Neurohypophysis- posterior lobe (doesn't make hormones, stores and releases hormones from hypothalamus
-ADH-antidiuretic water reabsorption (from urine to blood) in kidney
-Oxytocin-contractions milk let down

9

Define Endorphines

-peptides made by adenohypophysis in addition to the hormones that has
-blocks neurotransmitter
-not a hormone but is really a neuromodulator
-Morphine like compound made by anterior pituitary gland

10

Describe the controls of the pituitary gland

-.Hypothalamus makes stimulatory hormones called releasing hormones and inhibitory hormones; Negative feedback

11

Explain why the posterior pituitary is not a TRUE endocrine gland

It doesn't make ADH and Oxytocin. They are made by hypothalamus but stored and released by posterior pituitary.

12

Describe the location and histology of the thyroid gland

-inferior to larynx
-follicles filled with thyroid hormone (colloid), and the surrounding follicle cells make the hormone.
-The interstitial cells are called parafollicular cells and make calcitonin (controls calcium levels)

13

Name and describe the formation and function of thyroid hormones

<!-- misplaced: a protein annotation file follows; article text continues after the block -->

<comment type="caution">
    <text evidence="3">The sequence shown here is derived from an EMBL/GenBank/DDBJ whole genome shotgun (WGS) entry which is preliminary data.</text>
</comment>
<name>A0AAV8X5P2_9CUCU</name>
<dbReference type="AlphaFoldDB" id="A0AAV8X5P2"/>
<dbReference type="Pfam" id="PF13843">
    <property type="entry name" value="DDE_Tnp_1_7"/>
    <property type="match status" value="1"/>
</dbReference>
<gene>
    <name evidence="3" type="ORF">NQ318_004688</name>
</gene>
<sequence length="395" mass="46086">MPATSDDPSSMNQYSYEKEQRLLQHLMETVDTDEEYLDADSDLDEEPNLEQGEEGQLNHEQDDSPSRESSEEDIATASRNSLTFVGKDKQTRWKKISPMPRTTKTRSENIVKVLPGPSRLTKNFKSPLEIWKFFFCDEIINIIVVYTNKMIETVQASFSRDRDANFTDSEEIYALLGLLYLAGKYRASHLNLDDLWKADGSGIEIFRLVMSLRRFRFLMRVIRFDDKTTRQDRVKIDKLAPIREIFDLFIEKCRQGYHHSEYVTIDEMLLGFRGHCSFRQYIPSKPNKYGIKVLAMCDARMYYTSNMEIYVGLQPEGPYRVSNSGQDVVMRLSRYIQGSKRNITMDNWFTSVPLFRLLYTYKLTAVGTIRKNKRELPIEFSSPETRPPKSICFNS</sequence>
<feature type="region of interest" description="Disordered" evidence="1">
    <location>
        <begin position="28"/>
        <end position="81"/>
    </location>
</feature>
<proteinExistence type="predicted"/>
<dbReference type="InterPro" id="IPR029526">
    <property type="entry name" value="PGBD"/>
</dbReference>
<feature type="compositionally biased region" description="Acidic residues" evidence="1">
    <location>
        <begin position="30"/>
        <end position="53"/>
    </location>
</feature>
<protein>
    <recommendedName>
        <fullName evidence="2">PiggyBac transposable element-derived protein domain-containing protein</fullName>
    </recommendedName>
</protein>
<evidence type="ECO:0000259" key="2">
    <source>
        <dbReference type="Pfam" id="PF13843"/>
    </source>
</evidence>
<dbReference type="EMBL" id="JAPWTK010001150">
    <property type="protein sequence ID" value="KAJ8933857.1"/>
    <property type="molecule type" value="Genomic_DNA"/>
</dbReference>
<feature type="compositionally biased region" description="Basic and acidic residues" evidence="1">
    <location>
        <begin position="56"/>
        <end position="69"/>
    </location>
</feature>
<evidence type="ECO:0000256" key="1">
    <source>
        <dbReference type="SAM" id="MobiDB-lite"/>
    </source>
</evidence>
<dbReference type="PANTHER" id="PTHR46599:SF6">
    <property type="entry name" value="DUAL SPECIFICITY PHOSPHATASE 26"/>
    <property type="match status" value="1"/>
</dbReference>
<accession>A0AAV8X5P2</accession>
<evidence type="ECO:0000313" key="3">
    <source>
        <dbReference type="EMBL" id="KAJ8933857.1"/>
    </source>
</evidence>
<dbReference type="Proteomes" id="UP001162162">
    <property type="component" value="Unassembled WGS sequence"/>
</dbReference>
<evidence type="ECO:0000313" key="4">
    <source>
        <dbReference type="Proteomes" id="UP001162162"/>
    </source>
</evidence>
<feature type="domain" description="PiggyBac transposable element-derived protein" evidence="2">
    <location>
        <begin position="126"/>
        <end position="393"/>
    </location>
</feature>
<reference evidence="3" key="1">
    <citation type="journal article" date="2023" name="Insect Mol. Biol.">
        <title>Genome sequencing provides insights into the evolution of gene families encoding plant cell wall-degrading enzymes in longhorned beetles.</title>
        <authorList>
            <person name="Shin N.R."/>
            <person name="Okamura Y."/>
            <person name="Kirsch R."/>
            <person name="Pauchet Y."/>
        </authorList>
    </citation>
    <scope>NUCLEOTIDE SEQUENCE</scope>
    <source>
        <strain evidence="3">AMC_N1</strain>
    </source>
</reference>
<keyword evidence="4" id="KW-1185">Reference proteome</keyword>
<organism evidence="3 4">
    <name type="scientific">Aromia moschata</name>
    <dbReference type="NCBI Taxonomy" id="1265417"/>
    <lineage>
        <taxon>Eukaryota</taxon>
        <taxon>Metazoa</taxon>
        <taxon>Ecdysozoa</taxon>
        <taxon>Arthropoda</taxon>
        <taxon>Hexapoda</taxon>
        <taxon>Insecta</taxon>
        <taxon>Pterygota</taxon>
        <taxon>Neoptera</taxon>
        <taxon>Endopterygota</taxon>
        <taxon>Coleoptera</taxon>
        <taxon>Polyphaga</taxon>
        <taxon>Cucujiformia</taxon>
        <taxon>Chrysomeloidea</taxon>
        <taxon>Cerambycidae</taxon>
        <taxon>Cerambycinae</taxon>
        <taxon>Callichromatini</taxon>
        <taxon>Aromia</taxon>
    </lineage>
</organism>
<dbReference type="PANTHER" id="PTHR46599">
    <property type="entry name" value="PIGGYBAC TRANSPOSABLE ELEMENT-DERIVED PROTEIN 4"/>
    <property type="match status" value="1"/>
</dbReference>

-Made from an amino acid called tyrosine.
-Three iodine molecules in T3 and four in T4.

14

Describe how thyroid hormones are transported in the bloodstream

-the thyroid hormone is transported on plasma globulin TBG

15

Describe the controls over thyroid hormone synthesis and release

-synthesized by iodine (only place in body) combining with Tyrosine to make T4 (90%) and T3 (10%)
- Regulates metabolic rate
-Negative feedback, TSH from anterior pituitary and Thyroid releasing hormone from hypothalamus.

16

Name the gland and cell that make calcitonin

-Parafollicular cells of the thyroid- C Cells

17

Describe the function and control of Calcitonin

-Decreases Calcium and phosphate in blood stream
-Important because Calcium controls muscle contraction, too much can cause heart attack